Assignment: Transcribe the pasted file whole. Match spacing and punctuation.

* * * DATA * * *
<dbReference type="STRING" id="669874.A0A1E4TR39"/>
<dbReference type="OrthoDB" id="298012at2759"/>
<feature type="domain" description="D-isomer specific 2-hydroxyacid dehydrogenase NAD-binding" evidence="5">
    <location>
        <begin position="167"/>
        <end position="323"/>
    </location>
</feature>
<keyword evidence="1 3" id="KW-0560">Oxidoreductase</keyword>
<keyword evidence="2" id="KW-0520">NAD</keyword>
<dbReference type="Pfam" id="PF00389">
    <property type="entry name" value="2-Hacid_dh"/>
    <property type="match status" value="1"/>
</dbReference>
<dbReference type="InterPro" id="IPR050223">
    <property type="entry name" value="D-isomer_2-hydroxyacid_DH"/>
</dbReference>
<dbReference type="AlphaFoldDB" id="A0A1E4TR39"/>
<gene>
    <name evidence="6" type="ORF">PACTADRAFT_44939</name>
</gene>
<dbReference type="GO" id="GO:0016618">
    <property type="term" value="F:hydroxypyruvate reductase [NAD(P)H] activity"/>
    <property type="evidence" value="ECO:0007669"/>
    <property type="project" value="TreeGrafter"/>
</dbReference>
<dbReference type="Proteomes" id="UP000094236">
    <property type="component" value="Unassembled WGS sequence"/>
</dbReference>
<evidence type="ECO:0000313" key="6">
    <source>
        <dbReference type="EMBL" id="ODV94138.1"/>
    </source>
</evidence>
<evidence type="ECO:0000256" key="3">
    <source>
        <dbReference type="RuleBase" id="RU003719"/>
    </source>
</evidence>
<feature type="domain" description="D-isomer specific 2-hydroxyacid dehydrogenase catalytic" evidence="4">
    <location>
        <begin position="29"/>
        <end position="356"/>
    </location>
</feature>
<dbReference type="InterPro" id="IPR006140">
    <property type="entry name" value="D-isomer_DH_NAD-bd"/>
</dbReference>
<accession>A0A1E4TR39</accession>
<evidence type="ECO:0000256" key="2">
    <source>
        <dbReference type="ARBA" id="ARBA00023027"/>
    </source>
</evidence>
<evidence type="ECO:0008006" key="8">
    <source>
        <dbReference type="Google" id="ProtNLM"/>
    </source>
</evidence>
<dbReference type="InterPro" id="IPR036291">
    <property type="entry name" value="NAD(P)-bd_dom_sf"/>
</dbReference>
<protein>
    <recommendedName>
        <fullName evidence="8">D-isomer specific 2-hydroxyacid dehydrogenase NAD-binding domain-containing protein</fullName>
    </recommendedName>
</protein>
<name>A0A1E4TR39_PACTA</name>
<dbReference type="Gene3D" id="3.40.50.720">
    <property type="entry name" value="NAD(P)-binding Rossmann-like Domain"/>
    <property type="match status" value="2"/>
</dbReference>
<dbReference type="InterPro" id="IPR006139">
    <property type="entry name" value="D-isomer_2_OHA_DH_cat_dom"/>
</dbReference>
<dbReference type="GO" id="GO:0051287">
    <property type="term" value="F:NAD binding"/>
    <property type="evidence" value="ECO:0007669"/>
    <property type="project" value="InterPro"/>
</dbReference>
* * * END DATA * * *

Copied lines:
<dbReference type="STRING" id="669874.A0A1E4TR39"/>
<dbReference type="OrthoDB" id="298012at2759"/>
<feature type="domain" description="D-isomer specific 2-hydroxyacid dehydrogenase NAD-binding" evidence="5">
    <location>
        <begin position="167"/>
        <end position="323"/>
    </location>
</feature>
<keyword evidence="1 3" id="KW-0560">Oxidoreductase</keyword>
<keyword evidence="2" id="KW-0520">NAD</keyword>
<dbReference type="Pfam" id="PF00389">
    <property type="entry name" value="2-Hacid_dh"/>
    <property type="match status" value="1"/>
</dbReference>
<dbReference type="InterPro" id="IPR050223">
    <property type="entry name" value="D-isomer_2-hydroxyacid_DH"/>
</dbReference>
<dbReference type="AlphaFoldDB" id="A0A1E4TR39"/>
<gene>
    <name evidence="6" type="ORF">PACTADRAFT_44939</name>
</gene>
<dbReference type="GO" id="GO:0016618">
    <property type="term" value="F:hydroxypyruvate reductase [NAD(P)H] activity"/>
    <property type="evidence" value="ECO:0007669"/>
    <property type="project" value="TreeGrafter"/>
</dbReference>
<dbReference type="Proteomes" id="UP000094236">
    <property type="component" value="Unassembled WGS sequence"/>
</dbReference>
<evidence type="ECO:0000313" key="6">
    <source>
        <dbReference type="EMBL" id="ODV94138.1"/>
    </source>
</evidence>
<evidence type="ECO:0000256" key="3">
    <source>
        <dbReference type="RuleBase" id="RU003719"/>
    </source>
</evidence>
<feature type="domain" description="D-isomer specific 2-hydroxyacid dehydrogenase catalytic" evidence="4">
    <location>
        <begin position="29"/>
        <end position="356"/>
    </location>
</feature>
<dbReference type="InterPro" id="IPR006140">
    <property type="entry name" value="D-isomer_DH_NAD-bd"/>
</dbReference>
<accession>A0A1E4TR39</accession>
<evidence type="ECO:0000256" key="2">
    <source>
        <dbReference type="ARBA" id="ARBA00023027"/>
    </source>
</evidence>
<evidence type="ECO:0008006" key="8">
    <source>
        <dbReference type="Google" id="ProtNLM"/>
    </source>
</evidence>
<dbReference type="InterPro" id="IPR036291">
    <property type="entry name" value="NAD(P)-bd_dom_sf"/>
</dbReference>
<protein>
    <recommendedName>
        <fullName evidence="8">D-isomer specific 2-hydroxyacid dehydrogenase NAD-binding domain-containing protein</fullName>
    </recommendedName>
</protein>
<name>A0A1E4TR39_PACTA</name>
<dbReference type="Gene3D" id="3.40.50.720">
    <property type="entry name" value="NAD(P)-binding Rossmann-like Domain"/>
    <property type="match status" value="2"/>
</dbReference>
<dbReference type="InterPro" id="IPR006139">
    <property type="entry name" value="D-isomer_2_OHA_DH_cat_dom"/>
</dbReference>
<dbReference type="GO" id="GO:0051287">
    <property type="term" value="F:NAD binding"/>
    <property type="evidence" value="ECO:0007669"/>
    <property type="project" value="InterPro"/>
</dbReference>